Aging with Grace:
Preparing For Your Future Quality of Life
The “forever home” phrase is one that brings about a vision of comfort, ease and enjoyment. A place to finally sit back and enjoy family, friends and the fruits of your labor. Between envisioning the celebrations and gatherings to come, we oftentimes overlook how our homes will serve our day-to-day life. As we age, our mobility and accessibility needs change. Is your home equipped with the conveniences to support your imagined quality of life for the next 20 years? If you’re considering a remodel, strategic planning and purposeful design selections can make future lifestyle adjustments easy as you age. Certified Aging in Place Specialists (CAPS) are interior designers who have completed additional educational courses focusing on design elements that allow you to continue living independently as you age.
Compiled by a few of our home remodeling experts, here are a few Aging in Place elements suggested for consideration by Sea Pointe Construction’s team of knowledgeable, Certified Aging in Place Specialists.
The Big Picture
Focusing first inside the home, start by having a CAPS professional assess your floor plan. Is your master bedroom and bathroom on the ground floor? Single story living eliminates the hassle of climbing stairs, ideal for those suffering from arthritic hip, knee or foot pain. Consider creating a space on the first story that can be used as a guest bedroom now, while providing an option to create a master bedroom and bathroom alternative for the future. A home designer can offer conversion options or help you determine the best approach to building additional square footage onto your home.
Included in her initial assessment of a home’s floor plan, CAPS Designer Lisa Greiner, values her Aging in Place education as framework for individualized design.
“The National Association of Home Builders (NAHB) identifies minimum width requirements for hallways, doorways and walkways intended for Aging in Place allowing for wheelchairs or other mobility options. Rather than simply satisfying these requirements, I take a client’s lifestyle into great consideration and use the NAHB specifications as a guideline. You should always design for the continued enjoyment of everyday living. Your home should be functional, assessable and most importantly comfortable!”
Shifting outside, Certified Aging in Place design is about minimizing maintenance while increasing ease of accessibility in your home. Oftentimes overlooked, the landscape and outdoor living areas that may surround your home are no exception. As supported by the National Association of Home Builders (NAHB), self-sustaining shrubbery and a low-maintenance vinyl or brick facade are beautiful, no-hassle options for maintaining curb appeal.
Aging in Place Bathrooms
Aging in Place has become synonymous with accessible bathrooms, and rightfully so! According to data collected by the Centers for Disease Control and Prevention, every year about 235,000 people over the age of 15 visit emergency rooms because of injuries suffered in the bathroom. Moreover, research shows that the number of injuries sustained between the ages of 65 and 75 more than doubles between the ages of 75 and 85. Ultimately peaking within the 85+ age group, bathroom injuries are easily reduced with thoughtful Aging in Place design.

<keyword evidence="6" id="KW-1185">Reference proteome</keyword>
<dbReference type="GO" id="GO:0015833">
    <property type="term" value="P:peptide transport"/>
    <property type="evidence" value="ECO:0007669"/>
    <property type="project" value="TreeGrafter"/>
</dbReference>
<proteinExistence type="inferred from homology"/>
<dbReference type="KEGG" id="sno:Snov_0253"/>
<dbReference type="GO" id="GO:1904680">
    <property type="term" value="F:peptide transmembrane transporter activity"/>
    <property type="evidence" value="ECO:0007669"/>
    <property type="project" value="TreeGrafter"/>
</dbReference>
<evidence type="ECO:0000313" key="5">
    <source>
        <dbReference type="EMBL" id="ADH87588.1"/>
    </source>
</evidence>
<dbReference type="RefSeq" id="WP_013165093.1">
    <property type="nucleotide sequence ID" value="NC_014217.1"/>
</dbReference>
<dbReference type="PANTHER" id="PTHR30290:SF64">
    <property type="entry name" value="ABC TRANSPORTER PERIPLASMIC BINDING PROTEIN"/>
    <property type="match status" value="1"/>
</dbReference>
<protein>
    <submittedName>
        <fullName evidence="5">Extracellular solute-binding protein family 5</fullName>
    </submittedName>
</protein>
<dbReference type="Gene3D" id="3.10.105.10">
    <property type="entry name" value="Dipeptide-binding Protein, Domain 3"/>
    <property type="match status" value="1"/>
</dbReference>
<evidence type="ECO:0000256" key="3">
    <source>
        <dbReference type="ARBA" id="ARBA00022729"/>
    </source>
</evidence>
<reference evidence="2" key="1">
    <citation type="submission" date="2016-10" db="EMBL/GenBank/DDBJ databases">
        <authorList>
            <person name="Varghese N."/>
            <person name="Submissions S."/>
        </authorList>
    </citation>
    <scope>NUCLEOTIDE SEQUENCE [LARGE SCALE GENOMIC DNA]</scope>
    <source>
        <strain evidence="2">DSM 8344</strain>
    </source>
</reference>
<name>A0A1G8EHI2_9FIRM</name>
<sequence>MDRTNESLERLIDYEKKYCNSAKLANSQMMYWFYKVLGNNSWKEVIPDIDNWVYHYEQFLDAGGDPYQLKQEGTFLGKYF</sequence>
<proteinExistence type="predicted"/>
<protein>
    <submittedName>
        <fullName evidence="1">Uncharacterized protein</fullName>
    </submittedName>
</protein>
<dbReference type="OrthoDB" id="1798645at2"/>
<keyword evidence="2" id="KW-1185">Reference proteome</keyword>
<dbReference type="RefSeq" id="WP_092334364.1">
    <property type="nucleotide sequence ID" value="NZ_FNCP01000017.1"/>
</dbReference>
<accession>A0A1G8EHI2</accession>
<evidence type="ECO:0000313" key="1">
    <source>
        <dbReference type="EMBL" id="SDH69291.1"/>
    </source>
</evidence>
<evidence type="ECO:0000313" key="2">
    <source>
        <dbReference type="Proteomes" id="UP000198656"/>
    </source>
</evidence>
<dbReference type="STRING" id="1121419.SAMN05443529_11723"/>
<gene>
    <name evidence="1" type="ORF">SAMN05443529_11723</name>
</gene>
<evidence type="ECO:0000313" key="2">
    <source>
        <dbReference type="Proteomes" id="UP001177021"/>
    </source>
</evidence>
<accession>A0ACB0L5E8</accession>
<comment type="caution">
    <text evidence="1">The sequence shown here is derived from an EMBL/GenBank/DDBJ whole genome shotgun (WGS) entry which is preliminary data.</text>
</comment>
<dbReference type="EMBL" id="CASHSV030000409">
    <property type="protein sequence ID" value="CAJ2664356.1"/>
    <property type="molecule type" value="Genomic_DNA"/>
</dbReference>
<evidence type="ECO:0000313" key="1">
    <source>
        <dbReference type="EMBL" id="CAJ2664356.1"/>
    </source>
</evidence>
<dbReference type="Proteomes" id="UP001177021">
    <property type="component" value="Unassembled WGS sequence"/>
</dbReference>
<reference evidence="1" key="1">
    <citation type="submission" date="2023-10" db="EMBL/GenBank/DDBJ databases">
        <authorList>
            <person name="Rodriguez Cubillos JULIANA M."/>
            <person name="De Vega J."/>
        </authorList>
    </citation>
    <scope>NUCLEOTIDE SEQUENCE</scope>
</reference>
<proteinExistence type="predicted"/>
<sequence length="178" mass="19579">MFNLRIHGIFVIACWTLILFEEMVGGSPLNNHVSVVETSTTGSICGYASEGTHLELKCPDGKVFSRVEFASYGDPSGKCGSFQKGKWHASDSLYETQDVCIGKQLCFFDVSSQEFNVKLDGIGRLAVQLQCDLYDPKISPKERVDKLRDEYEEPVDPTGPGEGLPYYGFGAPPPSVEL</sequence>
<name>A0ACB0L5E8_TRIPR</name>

What may seem like a non-issue now, the ease with which you step in and out of a shower area may change with age. When possible, a curbless shower can solve accessibility concerns without sacrificing style. For areas that call for balance support, especially in the shower and around a bathtub, grab bars offer secondary stabilization and are now offered in a variety of fashionable options. As you age, vision issues can impair one’s depth perception. Consider using different colored flooring materials where there is a step or change in floor level. In the shower, an adjustable or handheld showerhead offers comfort and safety allowing for one to be seated or standing.
While selecting your design materials, be mindful of textures. With an understanding of the differences in tile materials and fishiness, professional design guidance from a Certified Aging in Place Specialist is invaluable to making slip-resistant selections. Similarly, mindful decisions should be made when selecting plumbing and lighting fixtures. Various toilet heights are available as well as touch faucets making everyday use easy and stress-free. A proper lighting plan is also an important design element that should be considered, including general room lighting and task lighting.
Whether you’re planning for the next three years or fifteen years, designing with the future in mind deserves serious consideration. Kitchen and bath designers who have an Aging in Place education will expertly guide you through the remodeling process, adding style and safety to your “forever home” vision.